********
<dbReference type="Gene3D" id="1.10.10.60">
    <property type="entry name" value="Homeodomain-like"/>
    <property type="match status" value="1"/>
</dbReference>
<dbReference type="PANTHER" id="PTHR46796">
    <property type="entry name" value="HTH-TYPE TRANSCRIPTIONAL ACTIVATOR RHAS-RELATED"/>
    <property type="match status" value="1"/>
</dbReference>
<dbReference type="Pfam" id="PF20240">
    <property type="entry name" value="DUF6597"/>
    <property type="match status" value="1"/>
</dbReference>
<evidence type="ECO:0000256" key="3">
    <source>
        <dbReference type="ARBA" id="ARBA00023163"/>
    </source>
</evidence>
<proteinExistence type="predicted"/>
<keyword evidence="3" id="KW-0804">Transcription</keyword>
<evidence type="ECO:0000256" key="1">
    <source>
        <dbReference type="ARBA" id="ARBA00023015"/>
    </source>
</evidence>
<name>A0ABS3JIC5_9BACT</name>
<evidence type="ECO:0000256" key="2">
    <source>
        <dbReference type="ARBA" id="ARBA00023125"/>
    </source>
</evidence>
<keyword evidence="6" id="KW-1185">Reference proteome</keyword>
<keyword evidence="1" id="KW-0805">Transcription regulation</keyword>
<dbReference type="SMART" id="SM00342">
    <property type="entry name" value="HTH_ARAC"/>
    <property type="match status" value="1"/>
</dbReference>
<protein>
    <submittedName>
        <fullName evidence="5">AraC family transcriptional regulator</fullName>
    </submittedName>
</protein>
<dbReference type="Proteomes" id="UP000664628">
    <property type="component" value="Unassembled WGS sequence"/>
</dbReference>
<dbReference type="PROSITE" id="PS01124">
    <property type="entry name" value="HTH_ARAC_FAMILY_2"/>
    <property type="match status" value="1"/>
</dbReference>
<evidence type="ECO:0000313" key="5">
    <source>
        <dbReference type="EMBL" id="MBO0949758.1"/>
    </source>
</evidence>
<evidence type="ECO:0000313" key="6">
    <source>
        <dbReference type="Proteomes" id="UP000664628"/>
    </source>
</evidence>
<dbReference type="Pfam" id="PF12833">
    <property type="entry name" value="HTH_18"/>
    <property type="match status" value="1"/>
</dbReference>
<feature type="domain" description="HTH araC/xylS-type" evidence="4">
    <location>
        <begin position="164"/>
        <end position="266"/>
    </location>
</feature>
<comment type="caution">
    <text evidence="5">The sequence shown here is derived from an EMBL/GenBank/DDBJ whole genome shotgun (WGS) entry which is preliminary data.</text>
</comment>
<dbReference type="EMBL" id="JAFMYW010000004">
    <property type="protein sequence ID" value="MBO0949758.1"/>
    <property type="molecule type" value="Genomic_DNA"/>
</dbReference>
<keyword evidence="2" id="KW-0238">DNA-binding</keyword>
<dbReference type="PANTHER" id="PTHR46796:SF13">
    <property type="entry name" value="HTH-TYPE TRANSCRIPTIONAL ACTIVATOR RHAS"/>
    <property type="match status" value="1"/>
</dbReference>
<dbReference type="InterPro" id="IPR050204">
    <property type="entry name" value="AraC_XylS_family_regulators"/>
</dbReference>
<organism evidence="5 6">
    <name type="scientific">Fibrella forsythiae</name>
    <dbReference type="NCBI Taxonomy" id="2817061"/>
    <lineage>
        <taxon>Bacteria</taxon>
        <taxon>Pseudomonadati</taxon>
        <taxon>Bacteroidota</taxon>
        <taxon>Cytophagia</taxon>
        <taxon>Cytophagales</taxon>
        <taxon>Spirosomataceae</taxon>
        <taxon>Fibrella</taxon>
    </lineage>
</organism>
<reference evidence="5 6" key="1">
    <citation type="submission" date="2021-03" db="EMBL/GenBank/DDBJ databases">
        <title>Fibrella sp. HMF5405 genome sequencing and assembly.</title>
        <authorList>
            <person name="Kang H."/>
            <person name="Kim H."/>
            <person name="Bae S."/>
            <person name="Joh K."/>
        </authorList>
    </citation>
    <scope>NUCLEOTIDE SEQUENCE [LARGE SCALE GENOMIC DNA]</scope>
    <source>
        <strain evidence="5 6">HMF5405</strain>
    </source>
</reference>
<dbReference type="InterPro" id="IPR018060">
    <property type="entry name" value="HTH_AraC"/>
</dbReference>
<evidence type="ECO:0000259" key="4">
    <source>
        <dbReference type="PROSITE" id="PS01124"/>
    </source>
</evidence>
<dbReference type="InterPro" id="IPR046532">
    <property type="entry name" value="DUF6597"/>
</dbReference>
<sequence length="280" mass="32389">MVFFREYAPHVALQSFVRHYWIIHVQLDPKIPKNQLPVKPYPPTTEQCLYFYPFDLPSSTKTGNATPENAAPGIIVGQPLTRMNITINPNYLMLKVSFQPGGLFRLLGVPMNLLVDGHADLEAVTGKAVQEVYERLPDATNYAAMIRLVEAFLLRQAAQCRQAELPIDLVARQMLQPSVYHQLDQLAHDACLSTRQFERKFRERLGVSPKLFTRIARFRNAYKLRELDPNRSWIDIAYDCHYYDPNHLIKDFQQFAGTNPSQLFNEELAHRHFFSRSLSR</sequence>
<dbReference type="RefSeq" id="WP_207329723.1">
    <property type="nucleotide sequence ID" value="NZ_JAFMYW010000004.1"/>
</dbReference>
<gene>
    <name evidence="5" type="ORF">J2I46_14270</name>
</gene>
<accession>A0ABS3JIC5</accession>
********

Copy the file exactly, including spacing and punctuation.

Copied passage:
<dbReference type="Gene3D" id="1.10.10.60">
    <property type="entry name" value="Homeodomain-like"/>
    <property type="match status" value="1"/>
</dbReference>
<dbReference type="PANTHER" id="PTHR46796">
    <property type="entry name" value="HTH-TYPE TRANSCRIPTIONAL ACTIVATOR RHAS-RELATED"/>
    <property type="match status" value="1"/>
</dbReference>
<dbReference type="Pfam" id="PF20240">
    <property type="entry name" value="DUF6597"/>
    <property type="match status" value="1"/>
</dbReference>
<evidence type="ECO:0000256" key="3">
    <source>
        <dbReference type="ARBA" id="ARBA00023163"/>
    </source>
</evidence>
<proteinExistence type="predicted"/>
<keyword evidence="3" id="KW-0804">Transcription</keyword>
<evidence type="ECO:0000256" key="1">
    <source>
        <dbReference type="ARBA" id="ARBA00023015"/>
    </source>
</evidence>
<name>A0ABS3JIC5_9BACT</name>
<evidence type="ECO:0000256" key="2">
    <source>
        <dbReference type="ARBA" id="ARBA00023125"/>
    </source>
</evidence>
<keyword evidence="6" id="KW-1185">Reference proteome</keyword>
<keyword evidence="1" id="KW-0805">Transcription regulation</keyword>
<dbReference type="SMART" id="SM00342">
    <property type="entry name" value="HTH_ARAC"/>
    <property type="match status" value="1"/>
</dbReference>
<protein>
    <submittedName>
        <fullName evidence="5">AraC family transcriptional regulator</fullName>
    </submittedName>
</protein>
<dbReference type="Proteomes" id="UP000664628">
    <property type="component" value="Unassembled WGS sequence"/>
</dbReference>
<dbReference type="PROSITE" id="PS01124">
    <property type="entry name" value="HTH_ARAC_FAMILY_2"/>
    <property type="match status" value="1"/>
</dbReference>
<evidence type="ECO:0000313" key="5">
    <source>
        <dbReference type="EMBL" id="MBO0949758.1"/>
    </source>
</evidence>
<evidence type="ECO:0000313" key="6">
    <source>
        <dbReference type="Proteomes" id="UP000664628"/>
    </source>
</evidence>
<dbReference type="Pfam" id="PF12833">
    <property type="entry name" value="HTH_18"/>
    <property type="match status" value="1"/>
</dbReference>
<feature type="domain" description="HTH araC/xylS-type" evidence="4">
    <location>
        <begin position="164"/>
        <end position="266"/>
    </location>
</feature>
<comment type="caution">
    <text evidence="5">The sequence shown here is derived from an EMBL/GenBank/DDBJ whole genome shotgun (WGS) entry which is preliminary data.</text>
</comment>
<dbReference type="EMBL" id="JAFMYW010000004">
    <property type="protein sequence ID" value="MBO0949758.1"/>
    <property type="molecule type" value="Genomic_DNA"/>
</dbReference>
<keyword evidence="2" id="KW-0238">DNA-binding</keyword>
<dbReference type="PANTHER" id="PTHR46796:SF13">
    <property type="entry name" value="HTH-TYPE TRANSCRIPTIONAL ACTIVATOR RHAS"/>
    <property type="match status" value="1"/>
</dbReference>
<dbReference type="InterPro" id="IPR050204">
    <property type="entry name" value="AraC_XylS_family_regulators"/>
</dbReference>
<organism evidence="5 6">
    <name type="scientific">Fibrella forsythiae</name>
    <dbReference type="NCBI Taxonomy" id="2817061"/>
    <lineage>
        <taxon>Bacteria</taxon>
        <taxon>Pseudomonadati</taxon>
        <taxon>Bacteroidota</taxon>
        <taxon>Cytophagia</taxon>
        <taxon>Cytophagales</taxon>
        <taxon>Spirosomataceae</taxon>
        <taxon>Fibrella</taxon>
    </lineage>
</organism>
<reference evidence="5 6" key="1">
    <citation type="submission" date="2021-03" db="EMBL/GenBank/DDBJ databases">
        <title>Fibrella sp. HMF5405 genome sequencing and assembly.</title>
        <authorList>
            <person name="Kang H."/>
            <person name="Kim H."/>
            <person name="Bae S."/>
            <person name="Joh K."/>
        </authorList>
    </citation>
    <scope>NUCLEOTIDE SEQUENCE [LARGE SCALE GENOMIC DNA]</scope>
    <source>
        <strain evidence="5 6">HMF5405</strain>
    </source>
</reference>
<dbReference type="InterPro" id="IPR018060">
    <property type="entry name" value="HTH_AraC"/>
</dbReference>
<evidence type="ECO:0000259" key="4">
    <source>
        <dbReference type="PROSITE" id="PS01124"/>
    </source>
</evidence>
<dbReference type="InterPro" id="IPR046532">
    <property type="entry name" value="DUF6597"/>
</dbReference>
<sequence length="280" mass="32389">MVFFREYAPHVALQSFVRHYWIIHVQLDPKIPKNQLPVKPYPPTTEQCLYFYPFDLPSSTKTGNATPENAAPGIIVGQPLTRMNITINPNYLMLKVSFQPGGLFRLLGVPMNLLVDGHADLEAVTGKAVQEVYERLPDATNYAAMIRLVEAFLLRQAAQCRQAELPIDLVARQMLQPSVYHQLDQLAHDACLSTRQFERKFRERLGVSPKLFTRIARFRNAYKLRELDPNRSWIDIAYDCHYYDPNHLIKDFQQFAGTNPSQLFNEELAHRHFFSRSLSR</sequence>
<dbReference type="RefSeq" id="WP_207329723.1">
    <property type="nucleotide sequence ID" value="NZ_JAFMYW010000004.1"/>
</dbReference>
<gene>
    <name evidence="5" type="ORF">J2I46_14270</name>
</gene>
<accession>A0ABS3JIC5</accession>